• Diameter of the lens - Overall diameter, Optic zone diameter
  • The curve of the lens - Base curve, peripheral curve, central anterior curve or front curve, peripheral anterior curve, and intermediate anterior curve.
  • Blend - Light, medium, or heavy
  • Edge of the lens
  • Power of the lens
  • The central thickness of the lens
  • Tint or color of the lens[4]

Nomenclature Types of Contact Lenses

S. No


Nomenclature Type




Optic zone

Back optic zone

Optic zone



Back optic zone radius (BOZR)

Optic zone radius (OZR)



Back central optic radius (BCOR)

Base curve radius (BCR)



Back optic zone diameter (BOZD) or back central optic diameter

Optic zone diameter (OZD)


Central optic portion

Back central optic portion (BCOP)

Base curve (BC) or central posterior curve (CPC)


Peripheral optic portion

Back peripheral optic portion (BPOP)

Peripheral curve


Peripheral radius

Back peripheral radius (BPR)

Peripheral curve radius (PCR)


Frontal optic portion

Frontal central optic portion (FCOP)

Optic Cap


Central thickness

Geometrical central thickness (GCT)




Peripheral curve width (PCW)

Peripheral curve diameter (PCD)


Overall diameter

Total diameter (TD)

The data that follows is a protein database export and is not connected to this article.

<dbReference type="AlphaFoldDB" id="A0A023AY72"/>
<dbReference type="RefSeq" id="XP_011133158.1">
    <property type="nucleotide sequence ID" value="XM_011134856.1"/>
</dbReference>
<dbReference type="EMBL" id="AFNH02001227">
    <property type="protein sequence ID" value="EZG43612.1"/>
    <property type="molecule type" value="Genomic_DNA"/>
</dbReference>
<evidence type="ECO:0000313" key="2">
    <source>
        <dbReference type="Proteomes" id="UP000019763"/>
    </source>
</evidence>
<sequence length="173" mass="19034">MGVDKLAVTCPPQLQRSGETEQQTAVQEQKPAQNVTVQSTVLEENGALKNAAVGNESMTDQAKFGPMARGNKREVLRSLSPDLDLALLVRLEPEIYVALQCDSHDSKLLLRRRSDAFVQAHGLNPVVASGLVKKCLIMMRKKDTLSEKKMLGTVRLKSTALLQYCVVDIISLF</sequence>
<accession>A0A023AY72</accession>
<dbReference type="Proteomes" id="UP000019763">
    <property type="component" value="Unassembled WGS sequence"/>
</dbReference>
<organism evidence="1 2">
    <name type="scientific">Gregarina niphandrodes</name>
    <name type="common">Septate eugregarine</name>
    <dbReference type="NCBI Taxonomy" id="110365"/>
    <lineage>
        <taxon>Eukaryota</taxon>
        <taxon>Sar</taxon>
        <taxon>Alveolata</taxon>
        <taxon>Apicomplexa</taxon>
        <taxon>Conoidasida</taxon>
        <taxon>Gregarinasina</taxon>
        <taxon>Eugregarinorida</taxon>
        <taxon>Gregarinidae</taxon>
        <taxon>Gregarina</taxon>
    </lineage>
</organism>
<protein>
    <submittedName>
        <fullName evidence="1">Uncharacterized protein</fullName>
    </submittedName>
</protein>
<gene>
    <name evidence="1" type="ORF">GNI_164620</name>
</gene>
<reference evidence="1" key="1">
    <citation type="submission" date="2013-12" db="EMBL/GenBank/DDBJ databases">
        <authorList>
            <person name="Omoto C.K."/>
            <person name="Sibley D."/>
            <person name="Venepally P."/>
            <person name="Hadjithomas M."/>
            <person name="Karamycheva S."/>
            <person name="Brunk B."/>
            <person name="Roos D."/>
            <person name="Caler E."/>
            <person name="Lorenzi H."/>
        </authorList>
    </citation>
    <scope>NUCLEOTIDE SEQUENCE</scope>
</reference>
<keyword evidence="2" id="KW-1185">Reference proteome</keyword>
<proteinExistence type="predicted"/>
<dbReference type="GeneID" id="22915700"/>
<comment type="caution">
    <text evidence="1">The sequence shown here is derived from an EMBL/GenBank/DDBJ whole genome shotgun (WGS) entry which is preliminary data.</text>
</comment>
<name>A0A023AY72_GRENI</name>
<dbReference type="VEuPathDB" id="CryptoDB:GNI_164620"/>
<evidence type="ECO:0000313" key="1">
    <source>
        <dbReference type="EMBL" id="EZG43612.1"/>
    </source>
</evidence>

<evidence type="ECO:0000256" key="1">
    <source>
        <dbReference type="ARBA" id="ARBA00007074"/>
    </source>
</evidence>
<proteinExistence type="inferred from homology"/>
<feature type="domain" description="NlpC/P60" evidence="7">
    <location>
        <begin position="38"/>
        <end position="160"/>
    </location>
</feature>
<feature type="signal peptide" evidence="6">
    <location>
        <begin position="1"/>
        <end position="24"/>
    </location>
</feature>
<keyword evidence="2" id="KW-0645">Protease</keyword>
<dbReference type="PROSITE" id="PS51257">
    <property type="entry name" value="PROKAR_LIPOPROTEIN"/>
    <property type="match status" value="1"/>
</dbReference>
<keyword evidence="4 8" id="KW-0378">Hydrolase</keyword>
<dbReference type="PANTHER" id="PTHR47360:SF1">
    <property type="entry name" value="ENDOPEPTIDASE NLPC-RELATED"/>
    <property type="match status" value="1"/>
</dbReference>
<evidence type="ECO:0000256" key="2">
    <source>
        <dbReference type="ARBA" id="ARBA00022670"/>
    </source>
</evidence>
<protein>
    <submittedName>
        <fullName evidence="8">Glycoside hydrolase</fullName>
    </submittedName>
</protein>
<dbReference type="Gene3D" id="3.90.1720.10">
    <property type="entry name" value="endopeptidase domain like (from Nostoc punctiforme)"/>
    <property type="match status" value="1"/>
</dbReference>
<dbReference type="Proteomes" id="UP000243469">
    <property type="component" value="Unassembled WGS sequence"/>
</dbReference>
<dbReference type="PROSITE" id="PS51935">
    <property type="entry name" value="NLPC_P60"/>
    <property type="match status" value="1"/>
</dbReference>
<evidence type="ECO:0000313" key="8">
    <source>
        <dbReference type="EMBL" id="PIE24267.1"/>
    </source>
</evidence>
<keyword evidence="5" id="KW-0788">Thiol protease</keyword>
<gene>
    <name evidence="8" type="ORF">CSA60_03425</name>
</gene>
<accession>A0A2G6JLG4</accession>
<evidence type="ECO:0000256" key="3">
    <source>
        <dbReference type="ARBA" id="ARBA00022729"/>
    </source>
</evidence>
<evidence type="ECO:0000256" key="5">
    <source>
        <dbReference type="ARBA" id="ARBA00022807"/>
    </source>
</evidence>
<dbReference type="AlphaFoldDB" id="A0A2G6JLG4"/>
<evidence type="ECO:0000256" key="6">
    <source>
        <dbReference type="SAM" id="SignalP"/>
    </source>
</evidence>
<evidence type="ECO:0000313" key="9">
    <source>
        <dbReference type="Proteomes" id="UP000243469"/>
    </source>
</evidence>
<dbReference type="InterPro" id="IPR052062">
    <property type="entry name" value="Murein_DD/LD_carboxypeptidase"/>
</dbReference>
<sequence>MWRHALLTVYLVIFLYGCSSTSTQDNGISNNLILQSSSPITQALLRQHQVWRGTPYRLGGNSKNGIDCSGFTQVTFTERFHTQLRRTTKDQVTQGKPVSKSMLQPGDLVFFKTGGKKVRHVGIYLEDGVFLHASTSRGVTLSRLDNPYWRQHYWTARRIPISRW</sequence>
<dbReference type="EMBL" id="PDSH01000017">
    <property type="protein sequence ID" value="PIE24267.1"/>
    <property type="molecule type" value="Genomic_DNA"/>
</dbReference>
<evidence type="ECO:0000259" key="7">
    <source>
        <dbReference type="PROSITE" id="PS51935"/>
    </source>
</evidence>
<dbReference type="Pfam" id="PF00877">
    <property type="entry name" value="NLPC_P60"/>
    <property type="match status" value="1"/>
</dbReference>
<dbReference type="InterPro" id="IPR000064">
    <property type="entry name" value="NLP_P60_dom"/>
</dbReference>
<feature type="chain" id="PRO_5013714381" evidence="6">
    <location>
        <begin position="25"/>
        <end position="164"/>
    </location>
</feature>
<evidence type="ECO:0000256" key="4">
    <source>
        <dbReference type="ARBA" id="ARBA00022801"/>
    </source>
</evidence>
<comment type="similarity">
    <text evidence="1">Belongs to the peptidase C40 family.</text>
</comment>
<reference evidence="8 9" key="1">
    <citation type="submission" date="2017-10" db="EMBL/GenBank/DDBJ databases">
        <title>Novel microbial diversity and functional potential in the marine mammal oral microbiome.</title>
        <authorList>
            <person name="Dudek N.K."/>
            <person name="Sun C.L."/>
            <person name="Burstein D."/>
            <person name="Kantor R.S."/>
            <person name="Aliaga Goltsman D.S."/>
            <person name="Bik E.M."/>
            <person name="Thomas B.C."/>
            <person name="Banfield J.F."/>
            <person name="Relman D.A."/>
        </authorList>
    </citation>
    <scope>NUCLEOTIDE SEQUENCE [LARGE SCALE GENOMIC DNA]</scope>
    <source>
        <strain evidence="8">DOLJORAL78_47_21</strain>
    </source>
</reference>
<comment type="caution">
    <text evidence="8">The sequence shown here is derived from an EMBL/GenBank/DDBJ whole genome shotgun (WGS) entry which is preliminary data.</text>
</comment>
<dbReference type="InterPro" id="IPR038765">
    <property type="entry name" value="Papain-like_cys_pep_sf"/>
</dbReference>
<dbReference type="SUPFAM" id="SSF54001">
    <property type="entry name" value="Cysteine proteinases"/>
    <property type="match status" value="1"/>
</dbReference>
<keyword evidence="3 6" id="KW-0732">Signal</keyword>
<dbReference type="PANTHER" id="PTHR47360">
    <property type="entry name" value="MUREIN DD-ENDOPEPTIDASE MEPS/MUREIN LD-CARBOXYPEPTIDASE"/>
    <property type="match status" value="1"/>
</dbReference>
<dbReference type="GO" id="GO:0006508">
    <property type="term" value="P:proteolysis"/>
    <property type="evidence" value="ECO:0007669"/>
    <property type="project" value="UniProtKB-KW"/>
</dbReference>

Overall diameter (OD)



Front level



Material for Contact Lenses

Earlier contact lenses were made of glass, but they remained unpopular due to the weight, brittleness of the material, and manufacturing problems. Obrig and Muller launched the first true methyl methacrylate transparent lenses in 1938, and later in 1948, plastic lenses were made by Kevin Tuchy. Wichterle, in 1961, launched the first soft hydrophilic contact lenses, thus changing the management of contact lens prescriptions and outcomes.[4]


  • Filcons - These are hydrophilic non-rigid lens materials. These are actually silicon rubber elastomers and have been grouped as Group 1a, 1b, 2a, 2b, 3a, 3b, 4a, 4b, and 5
  • Focons - These are hydrophobic rigid lens materials. These are PMMA and RGP lenses. These are grouped as 1a, 1b, 2, 3, 4, and 5.[29]

Ideal Contact Lens Material

An ideal contact lens material should have the following properties


This means that the contact lens material should not be harmful to the eye and should not contain any harmful material potentially dangerous to the eye.[30]


The curvature and thickness of the contact lens should be stable to provide an excellent visual function.[31]


The contact lens material should be amenable to reshaping and duplication to be manufactured easily.[32]


The contact lens material should be sterilizable or should be resistant to contamination.[33]


The tolerance of contact lenses depends on the design and oxygen permeability.[34]

Surface Chemistry